CA Kanada
  • 13 - Umwelt, Gesundheitsschutz, Sicherheit
  • 71 - Chemische Verfahrenstechnik
  • 28 - Anorganische chemische Erzeugnisse; anorganische oder organische Verbindungen von Edelmetallen, radioaktiven Elementen, Seltenerdmetallen oder Isotopen

Inorganic chemicals; organic or inorganic compounds of precious metals, of rare- earth metals, of radioactive elements or of isotopes (HS 28); Organic chemicals (HS 29); ENVIRONMENT. HEALTH PROTECTION. SAFETY (ICS 13), CHEMICAL TECHNOLOGY (ICS 71)

Regulations Amending the Hazardous Products Regulations (GHS, Seventh Revised Edition), (63 pages, available in English and French) and Order Amending Schedule 2 to the Hazardous Products Act (2 pages, available in English and French).

The Globally Harmonised System of Classification and Labelling of Chemicals (GHS), developed by the United Nations, is designed to standardize hazard classification and communication, such as labelling, for hazardous chemicals across various countries. A revised edition of the GHS is published every 2 years.

Canada implemented the 5###sup/sup### revised edition of the GHS as the Hazardous Products Regulations on 11 February 2015. Under the authority of the Hazardous Products Act, Canada is proposing to amend the Hazardous Products Regulations to align with the 7###sup/sup### revised edition of the GHS to the extent possible (which includes adopting the changes made in the 6###sup/sup### and 7###sup/sup### revised editions), provide greater clarity or additional precision to specific provisions, amend specific provisions to better reflect their original intent, and address administrative updates.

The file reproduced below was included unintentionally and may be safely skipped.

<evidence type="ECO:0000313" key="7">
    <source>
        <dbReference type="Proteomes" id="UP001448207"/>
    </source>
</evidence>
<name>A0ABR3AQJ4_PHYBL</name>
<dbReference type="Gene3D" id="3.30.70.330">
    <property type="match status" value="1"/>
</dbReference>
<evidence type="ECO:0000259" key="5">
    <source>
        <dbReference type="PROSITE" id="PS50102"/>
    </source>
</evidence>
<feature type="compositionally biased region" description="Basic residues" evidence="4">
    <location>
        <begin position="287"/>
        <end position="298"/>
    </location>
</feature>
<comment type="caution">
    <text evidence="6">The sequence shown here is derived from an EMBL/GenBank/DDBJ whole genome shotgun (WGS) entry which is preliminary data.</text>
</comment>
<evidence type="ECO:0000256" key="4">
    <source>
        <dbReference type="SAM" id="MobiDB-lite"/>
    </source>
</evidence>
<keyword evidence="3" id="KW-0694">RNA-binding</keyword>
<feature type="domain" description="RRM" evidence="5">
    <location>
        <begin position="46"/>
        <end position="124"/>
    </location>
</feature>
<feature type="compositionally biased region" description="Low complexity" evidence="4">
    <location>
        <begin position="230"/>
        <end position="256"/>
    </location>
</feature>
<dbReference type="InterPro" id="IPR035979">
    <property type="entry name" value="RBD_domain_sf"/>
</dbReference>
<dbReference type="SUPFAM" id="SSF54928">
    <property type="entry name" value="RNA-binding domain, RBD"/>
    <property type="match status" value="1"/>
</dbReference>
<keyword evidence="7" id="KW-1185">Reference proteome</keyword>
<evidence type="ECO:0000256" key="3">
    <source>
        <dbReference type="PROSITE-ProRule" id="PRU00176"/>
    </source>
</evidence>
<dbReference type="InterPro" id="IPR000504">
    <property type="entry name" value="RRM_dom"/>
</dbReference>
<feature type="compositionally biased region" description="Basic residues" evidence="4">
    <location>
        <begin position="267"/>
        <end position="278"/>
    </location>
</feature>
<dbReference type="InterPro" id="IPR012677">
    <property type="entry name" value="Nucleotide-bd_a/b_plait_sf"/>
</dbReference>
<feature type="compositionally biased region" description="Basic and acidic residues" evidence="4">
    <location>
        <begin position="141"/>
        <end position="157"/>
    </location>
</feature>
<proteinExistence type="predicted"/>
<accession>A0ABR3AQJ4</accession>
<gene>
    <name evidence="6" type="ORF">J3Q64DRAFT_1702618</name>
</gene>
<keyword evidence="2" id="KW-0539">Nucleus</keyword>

As a result of the proposed amendments to align the Hazardous Products Regulations with the 7###sup/sup### revised edition of the GHS to the extent possible, the Hazardous Products Act requires amendments to Schedule 2, which lists the Physical Hazard Classes and Health Hazard Classes under the Hazardous Products Regulations.  The proposed Schedule and regulatory amendments would support the Government of Canada in facilitating international trade through common labelling and other hazard communication requirements for workplace hazardous products; lowering costs for businesses and consumers by reducing the need for re-testing and re-classifying chemicals from, or for, different markets, as well as by reducing the need for preparing multiple sets of labels and safety data sheets for different markets; and increasing worker protection through adoption of a revised version of the globally recognized standard for communicating the hazards associated with workplace hazardous products.